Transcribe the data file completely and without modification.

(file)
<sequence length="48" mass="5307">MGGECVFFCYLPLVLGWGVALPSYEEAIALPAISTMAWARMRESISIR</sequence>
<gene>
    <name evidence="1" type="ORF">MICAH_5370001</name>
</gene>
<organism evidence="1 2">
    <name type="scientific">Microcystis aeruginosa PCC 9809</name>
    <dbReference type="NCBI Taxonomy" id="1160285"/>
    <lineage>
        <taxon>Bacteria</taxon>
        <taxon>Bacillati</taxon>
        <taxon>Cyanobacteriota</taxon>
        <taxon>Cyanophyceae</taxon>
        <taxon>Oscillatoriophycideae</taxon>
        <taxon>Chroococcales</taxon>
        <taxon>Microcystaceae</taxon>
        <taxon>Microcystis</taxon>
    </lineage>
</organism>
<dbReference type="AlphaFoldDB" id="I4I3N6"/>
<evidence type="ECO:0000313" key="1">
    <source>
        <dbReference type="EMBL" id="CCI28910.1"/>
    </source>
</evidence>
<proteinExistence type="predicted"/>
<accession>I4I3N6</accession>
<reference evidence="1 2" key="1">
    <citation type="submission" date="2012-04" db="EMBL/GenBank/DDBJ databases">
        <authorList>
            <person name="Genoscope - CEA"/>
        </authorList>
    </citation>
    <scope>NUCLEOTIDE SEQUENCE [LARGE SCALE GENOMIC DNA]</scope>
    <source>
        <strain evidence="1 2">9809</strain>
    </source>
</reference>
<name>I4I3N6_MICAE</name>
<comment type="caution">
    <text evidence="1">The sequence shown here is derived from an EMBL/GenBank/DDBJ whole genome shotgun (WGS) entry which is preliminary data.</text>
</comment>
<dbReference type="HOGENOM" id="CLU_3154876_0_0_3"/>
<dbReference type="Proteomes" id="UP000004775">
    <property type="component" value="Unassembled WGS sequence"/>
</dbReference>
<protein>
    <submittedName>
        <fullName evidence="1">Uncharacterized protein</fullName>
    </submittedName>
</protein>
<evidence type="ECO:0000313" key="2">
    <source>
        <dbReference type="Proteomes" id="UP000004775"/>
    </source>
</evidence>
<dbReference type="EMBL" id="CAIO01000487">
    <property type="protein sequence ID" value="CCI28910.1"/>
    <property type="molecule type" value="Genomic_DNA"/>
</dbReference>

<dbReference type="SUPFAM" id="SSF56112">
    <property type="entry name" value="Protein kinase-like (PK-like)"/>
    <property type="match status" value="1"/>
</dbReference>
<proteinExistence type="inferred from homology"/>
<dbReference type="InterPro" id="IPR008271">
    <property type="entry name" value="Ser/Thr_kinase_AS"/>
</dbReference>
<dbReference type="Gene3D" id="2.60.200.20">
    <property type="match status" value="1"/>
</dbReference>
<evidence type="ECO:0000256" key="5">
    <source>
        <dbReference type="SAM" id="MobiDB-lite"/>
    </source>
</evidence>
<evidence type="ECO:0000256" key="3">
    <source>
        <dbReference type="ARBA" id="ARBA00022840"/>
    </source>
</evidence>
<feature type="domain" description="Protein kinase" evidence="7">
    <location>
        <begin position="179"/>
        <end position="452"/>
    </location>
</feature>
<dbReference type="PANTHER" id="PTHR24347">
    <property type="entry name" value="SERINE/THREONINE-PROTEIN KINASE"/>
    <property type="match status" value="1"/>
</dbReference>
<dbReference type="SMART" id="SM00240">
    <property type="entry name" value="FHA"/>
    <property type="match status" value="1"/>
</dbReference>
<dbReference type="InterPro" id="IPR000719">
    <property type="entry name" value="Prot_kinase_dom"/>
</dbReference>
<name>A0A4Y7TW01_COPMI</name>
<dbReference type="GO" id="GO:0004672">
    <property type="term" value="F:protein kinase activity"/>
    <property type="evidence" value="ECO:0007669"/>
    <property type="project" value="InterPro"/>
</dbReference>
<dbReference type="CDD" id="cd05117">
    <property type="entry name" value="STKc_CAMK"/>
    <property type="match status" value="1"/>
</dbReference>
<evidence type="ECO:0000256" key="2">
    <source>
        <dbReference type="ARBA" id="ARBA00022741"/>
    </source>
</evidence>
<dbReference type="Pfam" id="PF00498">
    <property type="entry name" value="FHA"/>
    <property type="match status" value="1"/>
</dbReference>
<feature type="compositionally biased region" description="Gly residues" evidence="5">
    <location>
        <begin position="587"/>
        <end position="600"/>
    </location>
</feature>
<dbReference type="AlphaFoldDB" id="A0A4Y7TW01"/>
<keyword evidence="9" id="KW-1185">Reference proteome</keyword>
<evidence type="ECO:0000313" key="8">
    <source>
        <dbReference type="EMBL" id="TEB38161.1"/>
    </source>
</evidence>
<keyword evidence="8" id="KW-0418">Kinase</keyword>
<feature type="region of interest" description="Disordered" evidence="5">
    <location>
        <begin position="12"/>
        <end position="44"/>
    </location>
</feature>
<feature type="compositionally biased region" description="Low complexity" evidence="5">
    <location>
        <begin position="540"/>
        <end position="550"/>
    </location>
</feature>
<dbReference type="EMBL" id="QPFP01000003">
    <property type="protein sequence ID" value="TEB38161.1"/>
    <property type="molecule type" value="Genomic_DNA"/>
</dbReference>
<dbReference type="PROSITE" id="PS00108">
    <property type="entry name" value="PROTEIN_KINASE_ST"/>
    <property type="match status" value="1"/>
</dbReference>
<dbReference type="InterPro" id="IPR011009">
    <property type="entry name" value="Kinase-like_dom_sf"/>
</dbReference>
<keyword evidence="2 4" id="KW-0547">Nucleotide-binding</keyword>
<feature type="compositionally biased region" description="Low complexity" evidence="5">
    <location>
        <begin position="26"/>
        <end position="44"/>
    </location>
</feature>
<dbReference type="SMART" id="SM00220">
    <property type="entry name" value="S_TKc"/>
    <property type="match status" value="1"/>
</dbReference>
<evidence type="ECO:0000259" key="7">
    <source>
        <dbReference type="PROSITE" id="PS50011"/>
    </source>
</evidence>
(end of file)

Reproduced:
<sequence length="48" mass="5307">MGGECVFFCYLPLVLGWGVALPSYEEAIALPAISTMAWARMRESISIR</sequence>
<gene>
    <name evidence="1" type="ORF">MICAH_5370001</name>
</gene>
<organism evidence="1 2">
    <name type="scientific">Microcystis aeruginosa PCC 9809</name>
    <dbReference type="NCBI Taxonomy" id="1160285"/>
    <lineage>
        <taxon>Bacteria</taxon>
        <taxon>Bacillati</taxon>
        <taxon>Cyanobacteriota</taxon>
        <taxon>Cyanophyceae</taxon>
        <taxon>Oscillatoriophycideae</taxon>
        <taxon>Chroococcales</taxon>
        <taxon>Microcystaceae</taxon>
        <taxon>Microcystis</taxon>
    </lineage>
</organism>
<dbReference type="AlphaFoldDB" id="I4I3N6"/>
<evidence type="ECO:0000313" key="1">
    <source>
        <dbReference type="EMBL" id="CCI28910.1"/>
    </source>
</evidence>
<proteinExistence type="predicted"/>
<accession>I4I3N6</accession>
<reference evidence="1 2" key="1">
    <citation type="submission" date="2012-04" db="EMBL/GenBank/DDBJ databases">
        <authorList>
            <person name="Genoscope - CEA"/>
        </authorList>
    </citation>
    <scope>NUCLEOTIDE SEQUENCE [LARGE SCALE GENOMIC DNA]</scope>
    <source>
        <strain evidence="1 2">9809</strain>
    </source>
</reference>
<name>I4I3N6_MICAE</name>
<comment type="caution">
    <text evidence="1">The sequence shown here is derived from an EMBL/GenBank/DDBJ whole genome shotgun (WGS) entry which is preliminary data.</text>
</comment>
<dbReference type="HOGENOM" id="CLU_3154876_0_0_3"/>
<dbReference type="Proteomes" id="UP000004775">
    <property type="component" value="Unassembled WGS sequence"/>
</dbReference>
<protein>
    <submittedName>
        <fullName evidence="1">Uncharacterized protein</fullName>
    </submittedName>
</protein>
<evidence type="ECO:0000313" key="2">
    <source>
        <dbReference type="Proteomes" id="UP000004775"/>
    </source>
</evidence>
<dbReference type="EMBL" id="CAIO01000487">
    <property type="protein sequence ID" value="CCI28910.1"/>
    <property type="molecule type" value="Genomic_DNA"/>
</dbReference>

<dbReference type="SUPFAM" id="SSF56112">
    <property type="entry name" value="Protein kinase-like (PK-like)"/>
    <property type="match status" value="1"/>
</dbReference>
<proteinExistence type="inferred from homology"/>
<dbReference type="InterPro" id="IPR008271">
    <property type="entry name" value="Ser/Thr_kinase_AS"/>
</dbReference>
<dbReference type="Gene3D" id="2.60.200.20">
    <property type="match status" value="1"/>
</dbReference>
<evidence type="ECO:0000256" key="5">
    <source>
        <dbReference type="SAM" id="MobiDB-lite"/>
    </source>
</evidence>
<evidence type="ECO:0000256" key="3">
    <source>
        <dbReference type="ARBA" id="ARBA00022840"/>
    </source>
</evidence>
<feature type="domain" description="Protein kinase" evidence="7">
    <location>
        <begin position="179"/>
        <end position="452"/>
    </location>
</feature>
<dbReference type="PANTHER" id="PTHR24347">
    <property type="entry name" value="SERINE/THREONINE-PROTEIN KINASE"/>
    <property type="match status" value="1"/>
</dbReference>
<dbReference type="SMART" id="SM00240">
    <property type="entry name" value="FHA"/>
    <property type="match status" value="1"/>
</dbReference>
<dbReference type="InterPro" id="IPR000719">
    <property type="entry name" value="Prot_kinase_dom"/>
</dbReference>
<name>A0A4Y7TW01_COPMI</name>
<dbReference type="GO" id="GO:0004672">
    <property type="term" value="F:protein kinase activity"/>
    <property type="evidence" value="ECO:0007669"/>
    <property type="project" value="InterPro"/>
</dbReference>
<dbReference type="CDD" id="cd05117">
    <property type="entry name" value="STKc_CAMK"/>
    <property type="match status" value="1"/>
</dbReference>
<evidence type="ECO:0000256" key="2">
    <source>
        <dbReference type="ARBA" id="ARBA00022741"/>
    </source>
</evidence>
<dbReference type="Pfam" id="PF00498">
    <property type="entry name" value="FHA"/>
    <property type="match status" value="1"/>
</dbReference>
<feature type="compositionally biased region" description="Gly residues" evidence="5">
    <location>
        <begin position="587"/>
        <end position="600"/>
    </location>
</feature>
<dbReference type="AlphaFoldDB" id="A0A4Y7TW01"/>
<keyword evidence="9" id="KW-1185">Reference proteome</keyword>
<evidence type="ECO:0000313" key="8">
    <source>
        <dbReference type="EMBL" id="TEB38161.1"/>
    </source>
</evidence>
<keyword evidence="8" id="KW-0418">Kinase</keyword>
<feature type="region of interest" description="Disordered" evidence="5">
    <location>
        <begin position="12"/>
        <end position="44"/>
    </location>
</feature>
<feature type="compositionally biased region" description="Low complexity" evidence="5">
    <location>
        <begin position="540"/>
        <end position="550"/>
    </location>
</feature>
<dbReference type="EMBL" id="QPFP01000003">
    <property type="protein sequence ID" value="TEB38161.1"/>
    <property type="molecule type" value="Genomic_DNA"/>
</dbReference>
<dbReference type="PROSITE" id="PS00108">
    <property type="entry name" value="PROTEIN_KINASE_ST"/>
    <property type="match status" value="1"/>
</dbReference>
<dbReference type="InterPro" id="IPR011009">
    <property type="entry name" value="Kinase-like_dom_sf"/>
</dbReference>
<keyword evidence="2 4" id="KW-0547">Nucleotide-binding</keyword>
<feature type="compositionally biased region" description="Low complexity" evidence="5">
    <location>
        <begin position="26"/>
        <end position="44"/>
    </location>
</feature>
<dbReference type="SMART" id="SM00220">
    <property type="entry name" value="S_TKc"/>
    <property type="match status" value="1"/>
</dbReference>
<evidence type="ECO:0000259" key="7">
    <source>
        <dbReference type="PROSITE" id="PS50011"/>
    </source>
</evidence>